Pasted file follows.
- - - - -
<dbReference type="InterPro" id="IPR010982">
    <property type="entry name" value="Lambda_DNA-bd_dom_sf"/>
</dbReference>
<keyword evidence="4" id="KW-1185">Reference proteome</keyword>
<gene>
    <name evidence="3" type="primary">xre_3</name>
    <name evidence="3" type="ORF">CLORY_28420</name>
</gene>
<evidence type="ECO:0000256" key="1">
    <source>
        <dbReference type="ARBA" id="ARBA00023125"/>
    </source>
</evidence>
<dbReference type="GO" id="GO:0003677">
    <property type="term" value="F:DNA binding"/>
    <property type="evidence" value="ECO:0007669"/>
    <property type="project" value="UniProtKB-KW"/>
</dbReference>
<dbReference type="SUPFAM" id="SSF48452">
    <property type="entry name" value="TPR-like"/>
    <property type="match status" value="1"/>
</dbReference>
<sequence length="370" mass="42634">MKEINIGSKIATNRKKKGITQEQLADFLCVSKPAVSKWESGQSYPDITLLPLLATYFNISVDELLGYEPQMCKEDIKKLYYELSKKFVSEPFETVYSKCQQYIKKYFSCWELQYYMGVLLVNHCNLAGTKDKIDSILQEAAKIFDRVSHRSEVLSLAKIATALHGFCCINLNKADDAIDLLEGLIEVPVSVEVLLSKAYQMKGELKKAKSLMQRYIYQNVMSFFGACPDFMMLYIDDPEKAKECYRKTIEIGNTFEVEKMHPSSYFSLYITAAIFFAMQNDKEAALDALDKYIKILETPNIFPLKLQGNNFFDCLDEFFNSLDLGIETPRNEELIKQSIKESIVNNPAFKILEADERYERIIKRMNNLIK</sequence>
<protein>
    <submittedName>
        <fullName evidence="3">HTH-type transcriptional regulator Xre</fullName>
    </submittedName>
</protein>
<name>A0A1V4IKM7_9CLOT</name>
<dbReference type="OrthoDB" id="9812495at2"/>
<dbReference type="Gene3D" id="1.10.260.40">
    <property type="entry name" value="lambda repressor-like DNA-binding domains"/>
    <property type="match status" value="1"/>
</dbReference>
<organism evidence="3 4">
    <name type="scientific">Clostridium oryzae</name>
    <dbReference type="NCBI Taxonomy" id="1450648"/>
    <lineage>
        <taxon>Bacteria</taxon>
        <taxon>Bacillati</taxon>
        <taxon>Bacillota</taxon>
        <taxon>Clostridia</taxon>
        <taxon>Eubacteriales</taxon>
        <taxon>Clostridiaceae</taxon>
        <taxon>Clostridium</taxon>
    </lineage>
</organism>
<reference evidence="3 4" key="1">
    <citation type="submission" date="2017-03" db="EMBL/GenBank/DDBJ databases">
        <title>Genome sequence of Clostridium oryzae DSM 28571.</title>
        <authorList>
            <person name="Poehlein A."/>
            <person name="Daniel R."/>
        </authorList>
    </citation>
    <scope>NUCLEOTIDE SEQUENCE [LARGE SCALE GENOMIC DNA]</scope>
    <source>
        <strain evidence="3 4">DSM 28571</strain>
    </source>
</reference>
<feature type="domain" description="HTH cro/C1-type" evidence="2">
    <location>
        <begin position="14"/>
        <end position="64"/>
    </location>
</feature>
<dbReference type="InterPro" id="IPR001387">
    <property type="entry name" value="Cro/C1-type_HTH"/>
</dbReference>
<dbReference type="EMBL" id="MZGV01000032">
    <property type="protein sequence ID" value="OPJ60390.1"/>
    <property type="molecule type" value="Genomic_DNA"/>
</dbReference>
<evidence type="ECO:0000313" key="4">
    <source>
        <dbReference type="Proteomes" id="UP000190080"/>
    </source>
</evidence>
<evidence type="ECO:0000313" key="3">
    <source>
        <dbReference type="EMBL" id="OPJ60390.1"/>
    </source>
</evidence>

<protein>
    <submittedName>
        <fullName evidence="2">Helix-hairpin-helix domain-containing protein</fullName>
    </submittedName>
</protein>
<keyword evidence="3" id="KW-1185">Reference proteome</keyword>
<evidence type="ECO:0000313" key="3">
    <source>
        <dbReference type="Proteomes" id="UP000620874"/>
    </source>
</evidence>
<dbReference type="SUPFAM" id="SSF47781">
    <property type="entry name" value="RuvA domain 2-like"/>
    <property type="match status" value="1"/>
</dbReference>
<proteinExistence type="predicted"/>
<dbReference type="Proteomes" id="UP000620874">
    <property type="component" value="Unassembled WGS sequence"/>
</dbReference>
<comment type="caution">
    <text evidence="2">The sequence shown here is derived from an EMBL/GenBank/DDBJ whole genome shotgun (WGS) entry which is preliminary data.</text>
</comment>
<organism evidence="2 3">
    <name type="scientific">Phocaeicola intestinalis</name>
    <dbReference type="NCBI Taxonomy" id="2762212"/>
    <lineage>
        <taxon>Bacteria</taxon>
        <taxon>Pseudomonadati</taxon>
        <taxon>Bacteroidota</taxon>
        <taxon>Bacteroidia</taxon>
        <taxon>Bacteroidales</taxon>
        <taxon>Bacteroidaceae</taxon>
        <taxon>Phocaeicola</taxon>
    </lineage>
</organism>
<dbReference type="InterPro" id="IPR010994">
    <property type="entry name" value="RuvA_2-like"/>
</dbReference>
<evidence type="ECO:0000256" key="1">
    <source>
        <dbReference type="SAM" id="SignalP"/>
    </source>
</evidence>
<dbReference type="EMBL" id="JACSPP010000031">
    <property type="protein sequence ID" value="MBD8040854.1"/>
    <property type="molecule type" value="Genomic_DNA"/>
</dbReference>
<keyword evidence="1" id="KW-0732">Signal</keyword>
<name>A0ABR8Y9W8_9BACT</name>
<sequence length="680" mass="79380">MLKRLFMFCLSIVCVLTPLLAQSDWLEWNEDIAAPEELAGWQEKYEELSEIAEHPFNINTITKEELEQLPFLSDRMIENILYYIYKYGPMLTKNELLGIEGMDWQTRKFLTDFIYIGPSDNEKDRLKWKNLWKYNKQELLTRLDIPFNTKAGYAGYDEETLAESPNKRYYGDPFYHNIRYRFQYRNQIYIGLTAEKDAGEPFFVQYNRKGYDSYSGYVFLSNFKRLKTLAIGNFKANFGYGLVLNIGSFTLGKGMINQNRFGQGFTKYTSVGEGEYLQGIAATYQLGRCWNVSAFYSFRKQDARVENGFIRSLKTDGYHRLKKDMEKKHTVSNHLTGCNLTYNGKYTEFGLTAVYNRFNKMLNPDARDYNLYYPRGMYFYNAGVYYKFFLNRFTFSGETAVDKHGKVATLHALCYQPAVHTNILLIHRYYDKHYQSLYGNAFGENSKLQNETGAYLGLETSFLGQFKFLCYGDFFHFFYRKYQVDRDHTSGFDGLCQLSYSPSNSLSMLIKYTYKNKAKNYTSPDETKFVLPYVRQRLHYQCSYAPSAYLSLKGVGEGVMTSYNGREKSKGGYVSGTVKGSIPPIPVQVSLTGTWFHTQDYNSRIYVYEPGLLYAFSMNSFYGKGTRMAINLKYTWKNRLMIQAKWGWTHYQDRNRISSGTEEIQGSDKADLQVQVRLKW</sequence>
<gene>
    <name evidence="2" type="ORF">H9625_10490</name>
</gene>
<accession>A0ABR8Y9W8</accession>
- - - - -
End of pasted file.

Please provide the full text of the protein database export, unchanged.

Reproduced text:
<dbReference type="InterPro" id="IPR010982">
    <property type="entry name" value="Lambda_DNA-bd_dom_sf"/>
</dbReference>
<keyword evidence="4" id="KW-1185">Reference proteome</keyword>
<gene>
    <name evidence="3" type="primary">xre_3</name>
    <name evidence="3" type="ORF">CLORY_28420</name>
</gene>
<evidence type="ECO:0000256" key="1">
    <source>
        <dbReference type="ARBA" id="ARBA00023125"/>
    </source>
</evidence>
<dbReference type="GO" id="GO:0003677">
    <property type="term" value="F:DNA binding"/>
    <property type="evidence" value="ECO:0007669"/>
    <property type="project" value="UniProtKB-KW"/>
</dbReference>
<dbReference type="SUPFAM" id="SSF48452">
    <property type="entry name" value="TPR-like"/>
    <property type="match status" value="1"/>
</dbReference>
<sequence length="370" mass="42634">MKEINIGSKIATNRKKKGITQEQLADFLCVSKPAVSKWESGQSYPDITLLPLLATYFNISVDELLGYEPQMCKEDIKKLYYELSKKFVSEPFETVYSKCQQYIKKYFSCWELQYYMGVLLVNHCNLAGTKDKIDSILQEAAKIFDRVSHRSEVLSLAKIATALHGFCCINLNKADDAIDLLEGLIEVPVSVEVLLSKAYQMKGELKKAKSLMQRYIYQNVMSFFGACPDFMMLYIDDPEKAKECYRKTIEIGNTFEVEKMHPSSYFSLYITAAIFFAMQNDKEAALDALDKYIKILETPNIFPLKLQGNNFFDCLDEFFNSLDLGIETPRNEELIKQSIKESIVNNPAFKILEADERYERIIKRMNNLIK</sequence>
<protein>
    <submittedName>
        <fullName evidence="3">HTH-type transcriptional regulator Xre</fullName>
    </submittedName>
</protein>
<name>A0A1V4IKM7_9CLOT</name>
<dbReference type="OrthoDB" id="9812495at2"/>
<dbReference type="Gene3D" id="1.10.260.40">
    <property type="entry name" value="lambda repressor-like DNA-binding domains"/>
    <property type="match status" value="1"/>
</dbReference>
<organism evidence="3 4">
    <name type="scientific">Clostridium oryzae</name>
    <dbReference type="NCBI Taxonomy" id="1450648"/>
    <lineage>
        <taxon>Bacteria</taxon>
        <taxon>Bacillati</taxon>
        <taxon>Bacillota</taxon>
        <taxon>Clostridia</taxon>
        <taxon>Eubacteriales</taxon>
        <taxon>Clostridiaceae</taxon>
        <taxon>Clostridium</taxon>
    </lineage>
</organism>
<reference evidence="3 4" key="1">
    <citation type="submission" date="2017-03" db="EMBL/GenBank/DDBJ databases">
        <title>Genome sequence of Clostridium oryzae DSM 28571.</title>
        <authorList>
            <person name="Poehlein A."/>
            <person name="Daniel R."/>
        </authorList>
    </citation>
    <scope>NUCLEOTIDE SEQUENCE [LARGE SCALE GENOMIC DNA]</scope>
    <source>
        <strain evidence="3 4">DSM 28571</strain>
    </source>
</reference>
<feature type="domain" description="HTH cro/C1-type" evidence="2">
    <location>
        <begin position="14"/>
        <end position="64"/>
    </location>
</feature>
<dbReference type="InterPro" id="IPR001387">
    <property type="entry name" value="Cro/C1-type_HTH"/>
</dbReference>
<dbReference type="EMBL" id="MZGV01000032">
    <property type="protein sequence ID" value="OPJ60390.1"/>
    <property type="molecule type" value="Genomic_DNA"/>
</dbReference>
<evidence type="ECO:0000313" key="4">
    <source>
        <dbReference type="Proteomes" id="UP000190080"/>
    </source>
</evidence>
<evidence type="ECO:0000313" key="3">
    <source>
        <dbReference type="EMBL" id="OPJ60390.1"/>
    </source>
</evidence>

<protein>
    <submittedName>
        <fullName evidence="2">Helix-hairpin-helix domain-containing protein</fullName>
    </submittedName>
</protein>
<keyword evidence="3" id="KW-1185">Reference proteome</keyword>
<evidence type="ECO:0000313" key="3">
    <source>
        <dbReference type="Proteomes" id="UP000620874"/>
    </source>
</evidence>
<dbReference type="SUPFAM" id="SSF47781">
    <property type="entry name" value="RuvA domain 2-like"/>
    <property type="match status" value="1"/>
</dbReference>
<proteinExistence type="predicted"/>
<dbReference type="Proteomes" id="UP000620874">
    <property type="component" value="Unassembled WGS sequence"/>
</dbReference>
<comment type="caution">
    <text evidence="2">The sequence shown here is derived from an EMBL/GenBank/DDBJ whole genome shotgun (WGS) entry which is preliminary data.</text>
</comment>
<organism evidence="2 3">
    <name type="scientific">Phocaeicola intestinalis</name>
    <dbReference type="NCBI Taxonomy" id="2762212"/>
    <lineage>
        <taxon>Bacteria</taxon>
        <taxon>Pseudomonadati</taxon>
        <taxon>Bacteroidota</taxon>
        <taxon>Bacteroidia</taxon>
        <taxon>Bacteroidales</taxon>
        <taxon>Bacteroidaceae</taxon>
        <taxon>Phocaeicola</taxon>
    </lineage>
</organism>
<dbReference type="InterPro" id="IPR010994">
    <property type="entry name" value="RuvA_2-like"/>
</dbReference>
<evidence type="ECO:0000256" key="1">
    <source>
        <dbReference type="SAM" id="SignalP"/>
    </source>
</evidence>
<dbReference type="EMBL" id="JACSPP010000031">
    <property type="protein sequence ID" value="MBD8040854.1"/>
    <property type="molecule type" value="Genomic_DNA"/>
</dbReference>
<keyword evidence="1" id="KW-0732">Signal</keyword>
<name>A0ABR8Y9W8_9BACT</name>
<sequence length="680" mass="79380">MLKRLFMFCLSIVCVLTPLLAQSDWLEWNEDIAAPEELAGWQEKYEELSEIAEHPFNINTITKEELEQLPFLSDRMIENILYYIYKYGPMLTKNELLGIEGMDWQTRKFLTDFIYIGPSDNEKDRLKWKNLWKYNKQELLTRLDIPFNTKAGYAGYDEETLAESPNKRYYGDPFYHNIRYRFQYRNQIYIGLTAEKDAGEPFFVQYNRKGYDSYSGYVFLSNFKRLKTLAIGNFKANFGYGLVLNIGSFTLGKGMINQNRFGQGFTKYTSVGEGEYLQGIAATYQLGRCWNVSAFYSFRKQDARVENGFIRSLKTDGYHRLKKDMEKKHTVSNHLTGCNLTYNGKYTEFGLTAVYNRFNKMLNPDARDYNLYYPRGMYFYNAGVYYKFFLNRFTFSGETAVDKHGKVATLHALCYQPAVHTNILLIHRYYDKHYQSLYGNAFGENSKLQNETGAYLGLETSFLGQFKFLCYGDFFHFFYRKYQVDRDHTSGFDGLCQLSYSPSNSLSMLIKYTYKNKAKNYTSPDETKFVLPYVRQRLHYQCSYAPSAYLSLKGVGEGVMTSYNGREKSKGGYVSGTVKGSIPPIPVQVSLTGTWFHTQDYNSRIYVYEPGLLYAFSMNSFYGKGTRMAINLKYTWKNRLMIQAKWGWTHYQDRNRISSGTEEIQGSDKADLQVQVRLKW</sequence>
<gene>
    <name evidence="2" type="ORF">H9625_10490</name>
</gene>
<accession>A0ABR8Y9W8</accession>